Cleopatra M. Loza, Oliver Reutimann, Marcelo R. Sánchez-Villagra, Alfredo A. Carlini and Gabriel Aguirre-Fernández
Edited by A. van der Geer
The systematic value of the middle-ear ossicles, in particular the malleus, has been long recognized for diverse groups. We present systematic work on the characters of the middle-ear ossicles of pinnipeds, focusing on until now poorly studied Southern Hemisphere species. Mallei were extracted from 16 specimens of pinnipeds belonging to five austral and one boreal species of Phocidae and two austral species of Otariidae. Several characters used in this study have been described previously, and some were here modified. Three new characters are here defined and analysed. All characters were mapped onto the phylogeny. Our character analysis shows the transformations that have occurred in the evolution of middle ear ossicles in pinnipeds and identifies diagnostic features of many of its clades. Beyond the identification of specific changes within eachclade, our study of pinniped ossicle evolution documents the occurrence of anatomical convergences with other groups of mammals that live in an aquatic environment, as has occurred in other organ systems as well.
Ondřej Korábek, Lucie Juřičková, Igor Balashov and Adam Petrusek
Edited by T. de Winter
Helix lucorum is a large synanthropic land snail of substantial economic importance, which has been recently reported from a number of new sites in Western, Central, and Eastern Europe. It is an originally Anatolian and Caucasian species, but its presumed natural distribution also covers the south and east of the Balkans. Populations of unclear origin, known as Helix lucorum taurica, live in the south-western part of Crimea. The Balkan and Crimean populations differ in their appearance, were long treated as different species or subspecies, and the Crimean populations are protected by law as a presumably endemic taxon. Here we explore the origins of European populations using phylogenetic analysis of mitochondrial markers. The results point to north-eastern Anatolia and the Lesser Caucasus as the centre of H. lucorum diversification. The Crimean conchological form, along with the associated mitochondrial lineage, is not endemic to that peninsula and was likely introduced there. Other European samples belong to a different lineage, which is associated with the nominotypical conchological form of H. lucorum. The conchological characteristics of the nominotypical form are unusual within the genus Helix, and we propose this reflects a change in habitat use and parallels the evolution of some other lineages of Helicidae. As a result, the typical European H. lucorum differs considerably from the Crimean populations, but the two lineages just represent opposite ends of a continuum in conchological characteristics. Their formal descriptions were based on probably introduced populations detached from the main range. Separated from the geographic pattern of the overall variation of H. lucorum they appeared distinctive, thus confounding the taxonomy of the species. Currently, the division of H. lucorum into subspecies appears unwarranted. Helix lucorum may not be a unique example of a large snail successfully expanding from Anatolia, as we argue that even the native origin of Balkan populations is uncertain. However, further sampling in north-western Turkey and analysis of archaeozoological findings from the south-eastern Balkans is needed to evaluate this hypothesis.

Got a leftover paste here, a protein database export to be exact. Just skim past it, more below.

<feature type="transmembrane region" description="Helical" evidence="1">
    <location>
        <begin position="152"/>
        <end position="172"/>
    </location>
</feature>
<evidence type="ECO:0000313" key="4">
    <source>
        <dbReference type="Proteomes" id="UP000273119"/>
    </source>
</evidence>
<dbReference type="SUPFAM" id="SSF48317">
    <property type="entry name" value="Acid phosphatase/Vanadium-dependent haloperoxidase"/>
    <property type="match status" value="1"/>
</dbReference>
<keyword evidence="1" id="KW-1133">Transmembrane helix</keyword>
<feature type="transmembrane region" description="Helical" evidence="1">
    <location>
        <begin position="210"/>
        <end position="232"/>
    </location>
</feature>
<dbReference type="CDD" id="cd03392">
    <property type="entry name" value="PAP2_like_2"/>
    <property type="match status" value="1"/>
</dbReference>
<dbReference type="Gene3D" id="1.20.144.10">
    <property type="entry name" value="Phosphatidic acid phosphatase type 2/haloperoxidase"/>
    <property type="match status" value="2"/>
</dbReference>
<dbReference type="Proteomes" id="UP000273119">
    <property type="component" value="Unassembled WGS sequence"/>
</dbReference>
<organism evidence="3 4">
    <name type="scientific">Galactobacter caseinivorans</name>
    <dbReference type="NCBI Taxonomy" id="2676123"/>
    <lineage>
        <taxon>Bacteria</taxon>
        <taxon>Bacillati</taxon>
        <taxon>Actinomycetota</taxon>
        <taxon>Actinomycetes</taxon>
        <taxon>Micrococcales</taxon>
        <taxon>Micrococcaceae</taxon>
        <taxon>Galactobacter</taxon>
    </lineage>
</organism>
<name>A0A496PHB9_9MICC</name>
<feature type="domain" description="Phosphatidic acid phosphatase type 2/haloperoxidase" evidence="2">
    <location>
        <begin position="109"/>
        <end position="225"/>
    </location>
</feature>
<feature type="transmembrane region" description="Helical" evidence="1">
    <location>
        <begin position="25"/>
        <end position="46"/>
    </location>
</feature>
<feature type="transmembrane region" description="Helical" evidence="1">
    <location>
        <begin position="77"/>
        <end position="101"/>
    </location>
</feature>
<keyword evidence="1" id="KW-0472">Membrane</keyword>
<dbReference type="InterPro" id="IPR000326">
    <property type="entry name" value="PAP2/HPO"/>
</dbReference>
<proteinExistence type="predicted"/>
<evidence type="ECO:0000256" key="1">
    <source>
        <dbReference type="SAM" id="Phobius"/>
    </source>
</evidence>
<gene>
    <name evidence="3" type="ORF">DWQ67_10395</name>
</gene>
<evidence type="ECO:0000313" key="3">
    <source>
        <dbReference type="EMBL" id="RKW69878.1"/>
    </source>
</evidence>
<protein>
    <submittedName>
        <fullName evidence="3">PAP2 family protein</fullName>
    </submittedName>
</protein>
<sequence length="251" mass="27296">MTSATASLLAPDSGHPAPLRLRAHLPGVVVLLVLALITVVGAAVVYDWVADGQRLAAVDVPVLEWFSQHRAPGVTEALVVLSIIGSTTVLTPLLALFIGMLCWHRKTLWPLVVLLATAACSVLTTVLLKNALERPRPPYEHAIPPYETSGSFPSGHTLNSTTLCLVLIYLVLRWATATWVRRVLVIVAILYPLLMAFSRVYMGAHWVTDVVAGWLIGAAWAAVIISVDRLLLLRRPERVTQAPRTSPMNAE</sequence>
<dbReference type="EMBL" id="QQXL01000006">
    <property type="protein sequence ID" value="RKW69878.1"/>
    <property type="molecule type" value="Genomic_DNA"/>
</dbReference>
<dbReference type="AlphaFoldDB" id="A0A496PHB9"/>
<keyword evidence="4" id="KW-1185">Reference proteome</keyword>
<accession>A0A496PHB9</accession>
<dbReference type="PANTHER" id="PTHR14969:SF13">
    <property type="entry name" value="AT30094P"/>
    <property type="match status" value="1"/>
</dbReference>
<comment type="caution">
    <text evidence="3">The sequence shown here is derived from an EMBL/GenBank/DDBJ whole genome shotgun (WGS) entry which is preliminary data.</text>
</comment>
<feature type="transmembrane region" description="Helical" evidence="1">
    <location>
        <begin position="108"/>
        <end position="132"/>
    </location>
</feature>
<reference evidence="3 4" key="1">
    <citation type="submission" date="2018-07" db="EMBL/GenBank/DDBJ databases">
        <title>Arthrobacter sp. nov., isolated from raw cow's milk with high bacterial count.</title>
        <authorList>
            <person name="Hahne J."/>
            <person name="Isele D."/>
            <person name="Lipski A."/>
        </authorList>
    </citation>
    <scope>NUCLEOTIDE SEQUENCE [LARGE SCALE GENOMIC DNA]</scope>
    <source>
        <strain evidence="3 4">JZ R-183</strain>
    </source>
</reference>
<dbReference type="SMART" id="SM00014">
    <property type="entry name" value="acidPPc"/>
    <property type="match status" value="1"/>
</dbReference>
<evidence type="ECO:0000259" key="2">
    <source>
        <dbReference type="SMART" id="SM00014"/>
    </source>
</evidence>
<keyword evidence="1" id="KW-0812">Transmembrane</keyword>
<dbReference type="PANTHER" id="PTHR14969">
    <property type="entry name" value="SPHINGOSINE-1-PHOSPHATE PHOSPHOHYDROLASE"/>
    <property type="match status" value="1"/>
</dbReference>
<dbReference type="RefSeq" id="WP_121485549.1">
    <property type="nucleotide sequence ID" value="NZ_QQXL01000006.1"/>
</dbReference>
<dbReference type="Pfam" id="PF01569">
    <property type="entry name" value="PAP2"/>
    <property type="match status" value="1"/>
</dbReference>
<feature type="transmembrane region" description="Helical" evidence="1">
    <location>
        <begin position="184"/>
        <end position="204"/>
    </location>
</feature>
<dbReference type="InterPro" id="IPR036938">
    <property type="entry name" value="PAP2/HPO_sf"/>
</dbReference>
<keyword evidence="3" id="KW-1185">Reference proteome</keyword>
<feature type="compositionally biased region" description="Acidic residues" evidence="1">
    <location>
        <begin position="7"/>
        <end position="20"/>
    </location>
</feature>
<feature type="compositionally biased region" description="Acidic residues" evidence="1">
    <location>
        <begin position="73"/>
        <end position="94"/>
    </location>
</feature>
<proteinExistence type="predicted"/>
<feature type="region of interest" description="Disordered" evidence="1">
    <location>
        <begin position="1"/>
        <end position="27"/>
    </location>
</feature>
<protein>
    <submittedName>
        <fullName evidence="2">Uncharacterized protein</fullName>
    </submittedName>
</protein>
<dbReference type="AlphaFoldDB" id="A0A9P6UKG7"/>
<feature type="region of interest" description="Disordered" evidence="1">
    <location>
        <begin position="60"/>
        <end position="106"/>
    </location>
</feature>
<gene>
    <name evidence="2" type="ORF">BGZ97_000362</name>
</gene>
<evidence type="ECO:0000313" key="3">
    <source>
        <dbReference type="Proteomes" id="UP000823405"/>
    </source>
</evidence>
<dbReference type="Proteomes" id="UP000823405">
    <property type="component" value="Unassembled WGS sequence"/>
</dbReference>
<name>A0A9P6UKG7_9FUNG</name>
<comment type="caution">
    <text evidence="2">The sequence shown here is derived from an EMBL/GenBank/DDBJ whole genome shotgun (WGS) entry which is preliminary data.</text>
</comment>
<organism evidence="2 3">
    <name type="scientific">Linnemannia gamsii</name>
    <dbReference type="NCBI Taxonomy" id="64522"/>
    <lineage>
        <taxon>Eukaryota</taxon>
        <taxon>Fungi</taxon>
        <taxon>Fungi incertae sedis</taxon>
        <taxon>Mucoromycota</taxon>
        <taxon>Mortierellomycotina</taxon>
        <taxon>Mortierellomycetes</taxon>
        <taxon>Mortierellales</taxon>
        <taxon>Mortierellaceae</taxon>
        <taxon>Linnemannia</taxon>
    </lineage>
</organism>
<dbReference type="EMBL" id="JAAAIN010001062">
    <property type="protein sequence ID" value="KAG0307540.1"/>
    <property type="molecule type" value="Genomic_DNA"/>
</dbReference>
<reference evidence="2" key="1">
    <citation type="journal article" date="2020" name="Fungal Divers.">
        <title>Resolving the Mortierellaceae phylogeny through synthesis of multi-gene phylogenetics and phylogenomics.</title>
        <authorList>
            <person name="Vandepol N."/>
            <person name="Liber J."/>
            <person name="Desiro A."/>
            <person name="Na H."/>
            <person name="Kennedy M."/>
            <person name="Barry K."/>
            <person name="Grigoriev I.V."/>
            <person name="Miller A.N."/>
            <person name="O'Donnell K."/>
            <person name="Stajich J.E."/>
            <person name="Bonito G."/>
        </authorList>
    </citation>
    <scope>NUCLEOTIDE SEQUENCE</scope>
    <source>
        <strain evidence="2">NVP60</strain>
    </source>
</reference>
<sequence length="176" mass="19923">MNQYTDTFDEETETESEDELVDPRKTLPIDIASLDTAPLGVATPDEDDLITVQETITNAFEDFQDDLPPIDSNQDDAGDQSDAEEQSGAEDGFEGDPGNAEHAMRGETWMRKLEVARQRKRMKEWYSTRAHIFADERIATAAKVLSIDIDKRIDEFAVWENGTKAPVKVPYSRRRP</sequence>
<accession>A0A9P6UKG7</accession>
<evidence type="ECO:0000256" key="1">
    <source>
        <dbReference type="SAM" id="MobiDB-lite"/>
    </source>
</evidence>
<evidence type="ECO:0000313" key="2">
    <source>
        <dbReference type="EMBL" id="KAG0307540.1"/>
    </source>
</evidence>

Denis Audo, Matúš Hyžný and Sylvain Charbonnier
Edited by R. Vonk
Polychelidan lobsters, as the sister group of Eureptantia (other lobsters and crabs), have a key-position within decapod crustaceans. Their evolutionary history is still poorly understood, although it has been proposed that their Mesozoic representatives largely inhabited shallow-marine environment and only later sought refuge in deep water. This view has recently been challenged, so the evolutionary history of polychelidans is in a need of re-appraisal. The earliest representatives, such as Tetrachela from the Late Triassic of Austria and Italy, are of great importance because of their potential in investigation of life habits of early polychelidans. Tetrachela lived in a relatively deep water, however, its well-developed eyes suggest an environment where light was still present. With its massive dorsoventrally flattened body plan, Tetrachela was probably benthic; the shape of its mandible and stocky first pereiopods suggest it was a scavenger and/or fed on slowly moving or sedentary animals. The carapace of Tetrachela has a peculiar groove pattern, which leads us to redefine some elements of the nomenclature of grooves used for polychelidans. Based on the present revision we propose that the second incision and its associated groove correspond to the hepatic groove, not the postcervical or the branchiocardiac grooves as interpreted previously. This revision allows us to review the homologies of cephalothoracic groove between polychelidans and other notable groups of decapod crustaceans.
Collecting, Recording and Preserving the Natural World from the Fifteenth to the Twenty-First Century
Edited by Arthur MacGregor
With a Foreword by Sir David Attenborough
Contributors are: Marie Addyman, Peter Barnard, Paul D. Brinkman, Ian Convery, Peter Davis, Felix Driver, Florike Egmond, Annemarie Jordan Gschwend, Geoff Hancock, Stephen Harris, Hanna Hodacs, Stuart Houston, Dominik Huenniger, Rob Huxley, Charlie Jarvis, Malgosia Nowak-Kemp, Shepard Krech III, Mark Lawley, Arthur Lucas, Marco Masseti, Geoff Moore, Pat Morris, Charles Nelson, Robert Peck, Helen Scales, Han F. Vermeulen, and Glyn Williams.
Valentin Rineau, René Zaragüeta i Bagils and Michel Laurin
Edited by R. Sluys